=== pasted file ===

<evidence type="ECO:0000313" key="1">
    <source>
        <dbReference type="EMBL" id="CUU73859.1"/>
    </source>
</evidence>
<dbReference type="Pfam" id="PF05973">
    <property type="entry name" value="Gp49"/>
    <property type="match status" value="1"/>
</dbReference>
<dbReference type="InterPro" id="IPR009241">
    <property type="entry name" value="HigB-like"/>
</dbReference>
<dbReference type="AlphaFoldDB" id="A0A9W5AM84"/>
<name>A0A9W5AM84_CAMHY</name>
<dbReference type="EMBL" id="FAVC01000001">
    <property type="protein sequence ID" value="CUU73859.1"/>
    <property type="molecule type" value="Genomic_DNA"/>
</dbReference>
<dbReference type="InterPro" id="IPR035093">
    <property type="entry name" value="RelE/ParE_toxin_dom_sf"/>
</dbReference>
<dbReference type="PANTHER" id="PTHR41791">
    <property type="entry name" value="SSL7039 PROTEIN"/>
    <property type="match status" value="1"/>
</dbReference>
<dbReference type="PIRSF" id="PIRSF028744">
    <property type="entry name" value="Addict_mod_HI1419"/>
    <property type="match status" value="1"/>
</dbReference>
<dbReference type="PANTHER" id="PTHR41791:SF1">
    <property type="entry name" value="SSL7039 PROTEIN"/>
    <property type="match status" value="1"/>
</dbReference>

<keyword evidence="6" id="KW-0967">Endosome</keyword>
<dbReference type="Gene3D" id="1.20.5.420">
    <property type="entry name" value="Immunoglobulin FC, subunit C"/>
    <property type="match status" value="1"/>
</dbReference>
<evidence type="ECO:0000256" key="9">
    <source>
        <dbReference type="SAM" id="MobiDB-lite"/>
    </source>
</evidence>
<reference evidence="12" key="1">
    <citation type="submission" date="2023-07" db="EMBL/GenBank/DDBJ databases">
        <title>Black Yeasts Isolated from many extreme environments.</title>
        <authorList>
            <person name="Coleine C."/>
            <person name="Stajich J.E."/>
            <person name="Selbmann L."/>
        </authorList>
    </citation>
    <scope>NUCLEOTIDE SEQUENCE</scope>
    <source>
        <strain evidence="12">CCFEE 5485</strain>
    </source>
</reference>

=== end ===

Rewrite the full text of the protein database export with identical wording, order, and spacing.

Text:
<evidence type="ECO:0000313" key="1">
    <source>
        <dbReference type="EMBL" id="CUU73859.1"/>
    </source>
</evidence>
<dbReference type="Pfam" id="PF05973">
    <property type="entry name" value="Gp49"/>
    <property type="match status" value="1"/>
</dbReference>
<dbReference type="InterPro" id="IPR009241">
    <property type="entry name" value="HigB-like"/>
</dbReference>
<dbReference type="AlphaFoldDB" id="A0A9W5AM84"/>
<name>A0A9W5AM84_CAMHY</name>
<dbReference type="EMBL" id="FAVC01000001">
    <property type="protein sequence ID" value="CUU73859.1"/>
    <property type="molecule type" value="Genomic_DNA"/>
</dbReference>
<dbReference type="InterPro" id="IPR035093">
    <property type="entry name" value="RelE/ParE_toxin_dom_sf"/>
</dbReference>
<dbReference type="PANTHER" id="PTHR41791">
    <property type="entry name" value="SSL7039 PROTEIN"/>
    <property type="match status" value="1"/>
</dbReference>
<dbReference type="PIRSF" id="PIRSF028744">
    <property type="entry name" value="Addict_mod_HI1419"/>
    <property type="match status" value="1"/>
</dbReference>
<dbReference type="PANTHER" id="PTHR41791:SF1">
    <property type="entry name" value="SSL7039 PROTEIN"/>
    <property type="match status" value="1"/>
</dbReference>

<keyword evidence="6" id="KW-0967">Endosome</keyword>
<dbReference type="Gene3D" id="1.20.5.420">
    <property type="entry name" value="Immunoglobulin FC, subunit C"/>
    <property type="match status" value="1"/>
</dbReference>
<evidence type="ECO:0000256" key="9">
    <source>
        <dbReference type="SAM" id="MobiDB-lite"/>
    </source>
</evidence>
<reference evidence="12" key="1">
    <citation type="submission" date="2023-07" db="EMBL/GenBank/DDBJ databases">
        <title>Black Yeasts Isolated from many extreme environments.</title>
        <authorList>
            <person name="Coleine C."/>
            <person name="Stajich J.E."/>
            <person name="Selbmann L."/>
        </authorList>
    </citation>
    <scope>NUCLEOTIDE SEQUENCE</scope>
    <source>
        <strain evidence="12">CCFEE 5485</strain>
    </source>
</reference>